Because of the advantages of the present invention, such supports are preferably uncoated and untreated prior to coating the adhesion-promoting and other layers thereon.

The adhesion-promoting layer in the articles of this invention is coated out one or more miscible organic solvents including, but not limited to, methyl ethyl ketone (2-butanone), acetone, toluene, tetrahydrofuran, ethyl acetate, ethanol, methanol, or any mixture of any two or more of these solvents. Methyl ethyl ketone is preferred for this purpose.

This adhesion-promoting layer also includes one or more adhesion-promoting polymers that are generally soluble or dispersible in the organic solvents noted above. Representative adhesion-promoting polymers can be chosen from one or more of the following classes: polyvinyl acetals (such as polyvinyl butyral and polyvinyl formal), cellulosic polymers (such as cellulose acetate, hydroxymethyl cellulose and cellulose acetate butyrate), polyvinyl chloride, polyvinyl acetate, epoxies, polyesters, polystyrene, polyacrylonitrile, polycarbonates, methacrylate polymers, maleic anhydride ester copolymers, rosin polymers, polyketone resins, and butadiene-styrene copolymers. The polyvinyl acetals, polyester resins, cellulosic polymers and vinyl polymers such as polyvinyl acetate and polyvinyl chloride are particularly preferred, and the polyvinyl acetals, polyesters and vinyl polymers are more preferred. Polyester resins are most preferred. Thus, the adhesion-promoting polymers are generally hydrophobic in nature.

The adhesion-promoting polymers are also identified as “first” polymers in the single-phase mixture of polymers. As used herein for all polymeric materials, the term “polymer” is defined to include homopolymers, copolymers and terpolymers.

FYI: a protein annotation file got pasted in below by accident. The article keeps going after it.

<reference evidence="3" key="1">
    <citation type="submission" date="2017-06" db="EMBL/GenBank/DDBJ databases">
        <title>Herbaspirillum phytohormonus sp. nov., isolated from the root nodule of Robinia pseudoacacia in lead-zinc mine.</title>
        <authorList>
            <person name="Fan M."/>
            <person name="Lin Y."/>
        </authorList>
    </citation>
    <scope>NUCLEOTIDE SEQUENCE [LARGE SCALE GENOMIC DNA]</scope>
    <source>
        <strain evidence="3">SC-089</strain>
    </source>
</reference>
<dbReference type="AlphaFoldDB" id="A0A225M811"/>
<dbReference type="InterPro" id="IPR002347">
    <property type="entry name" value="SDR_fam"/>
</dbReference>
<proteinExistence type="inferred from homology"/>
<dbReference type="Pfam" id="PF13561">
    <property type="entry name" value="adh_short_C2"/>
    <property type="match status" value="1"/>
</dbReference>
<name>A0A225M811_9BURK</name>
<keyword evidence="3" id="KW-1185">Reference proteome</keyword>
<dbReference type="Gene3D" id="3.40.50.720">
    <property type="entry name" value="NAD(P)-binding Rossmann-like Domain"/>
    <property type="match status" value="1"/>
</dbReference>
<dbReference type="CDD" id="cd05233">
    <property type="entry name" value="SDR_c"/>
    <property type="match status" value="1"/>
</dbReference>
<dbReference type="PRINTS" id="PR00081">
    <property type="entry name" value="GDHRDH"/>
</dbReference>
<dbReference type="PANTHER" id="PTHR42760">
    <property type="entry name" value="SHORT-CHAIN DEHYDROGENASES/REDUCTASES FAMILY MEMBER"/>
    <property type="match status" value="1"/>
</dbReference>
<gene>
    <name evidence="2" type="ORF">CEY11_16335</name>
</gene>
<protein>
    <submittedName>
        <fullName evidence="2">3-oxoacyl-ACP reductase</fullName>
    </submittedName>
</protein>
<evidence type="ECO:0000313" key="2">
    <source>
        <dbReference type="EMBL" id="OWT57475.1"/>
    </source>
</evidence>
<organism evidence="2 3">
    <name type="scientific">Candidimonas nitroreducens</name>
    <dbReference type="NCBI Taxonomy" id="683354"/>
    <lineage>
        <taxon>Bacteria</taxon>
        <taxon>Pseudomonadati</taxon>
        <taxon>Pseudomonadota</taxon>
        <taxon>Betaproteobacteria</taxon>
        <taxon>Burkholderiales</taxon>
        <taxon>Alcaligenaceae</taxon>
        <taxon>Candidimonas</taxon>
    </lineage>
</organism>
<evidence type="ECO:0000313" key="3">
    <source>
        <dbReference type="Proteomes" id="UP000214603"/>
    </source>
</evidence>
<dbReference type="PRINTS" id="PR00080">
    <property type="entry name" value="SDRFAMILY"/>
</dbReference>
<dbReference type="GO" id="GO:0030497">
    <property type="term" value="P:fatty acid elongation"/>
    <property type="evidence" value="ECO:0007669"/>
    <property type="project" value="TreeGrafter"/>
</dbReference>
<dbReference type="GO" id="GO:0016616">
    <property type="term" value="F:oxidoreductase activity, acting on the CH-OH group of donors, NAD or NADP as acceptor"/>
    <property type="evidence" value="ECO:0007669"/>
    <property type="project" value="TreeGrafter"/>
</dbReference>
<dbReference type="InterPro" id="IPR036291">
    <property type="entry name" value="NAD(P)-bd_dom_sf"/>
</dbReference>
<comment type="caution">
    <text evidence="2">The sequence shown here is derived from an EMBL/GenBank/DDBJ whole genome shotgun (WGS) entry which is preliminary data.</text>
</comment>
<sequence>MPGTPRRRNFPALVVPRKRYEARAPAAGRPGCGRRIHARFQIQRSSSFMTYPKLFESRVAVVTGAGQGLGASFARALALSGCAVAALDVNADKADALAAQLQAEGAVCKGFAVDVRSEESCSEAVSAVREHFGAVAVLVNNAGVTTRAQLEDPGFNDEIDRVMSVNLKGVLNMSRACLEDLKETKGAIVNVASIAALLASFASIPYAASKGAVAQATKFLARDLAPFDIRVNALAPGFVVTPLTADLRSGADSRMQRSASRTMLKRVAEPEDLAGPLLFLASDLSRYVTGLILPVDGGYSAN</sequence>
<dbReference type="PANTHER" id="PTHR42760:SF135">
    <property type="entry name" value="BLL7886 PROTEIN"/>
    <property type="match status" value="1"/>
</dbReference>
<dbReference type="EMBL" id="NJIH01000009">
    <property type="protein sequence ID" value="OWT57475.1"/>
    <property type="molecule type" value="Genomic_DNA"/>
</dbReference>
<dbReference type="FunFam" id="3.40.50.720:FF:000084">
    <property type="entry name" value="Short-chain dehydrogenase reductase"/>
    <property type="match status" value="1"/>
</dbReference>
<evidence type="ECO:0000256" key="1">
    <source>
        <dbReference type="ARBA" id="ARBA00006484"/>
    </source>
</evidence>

The adhesion-promoting layer also includes one or more “second” polymers that are compatible with or of the same class as at least one film-forming polymers in the “first” layer defined herein. Many of the film-forming polymers useful in the “first” layer are described below (for example, binders used in imaging layers and other layers that can be disposed above the adhesion-promoting layer). One skilled in the art would readily understand from the teaching herein which polymers are “compatible with” or “of the same class” as those film-forming polymers. Particularly useful “second” polymers include, but are not limited to, polyvinyl acetals, cellulosic polymers, vinyl polymers, methacrylate polymers and maleic anhydride-ester copolymers. The most preferred “second” polymer is poly(vinyl butyral). Of course, mixtures of these second polymers can be used in the adhesion-promoting layer. These second polymers are also soluble or dispersible in the organic solvents described above.

A preferred mixture of polymers in the adhesion-promoting layer is a single phase mixture of a polyester resin and poly(vinyl butyral).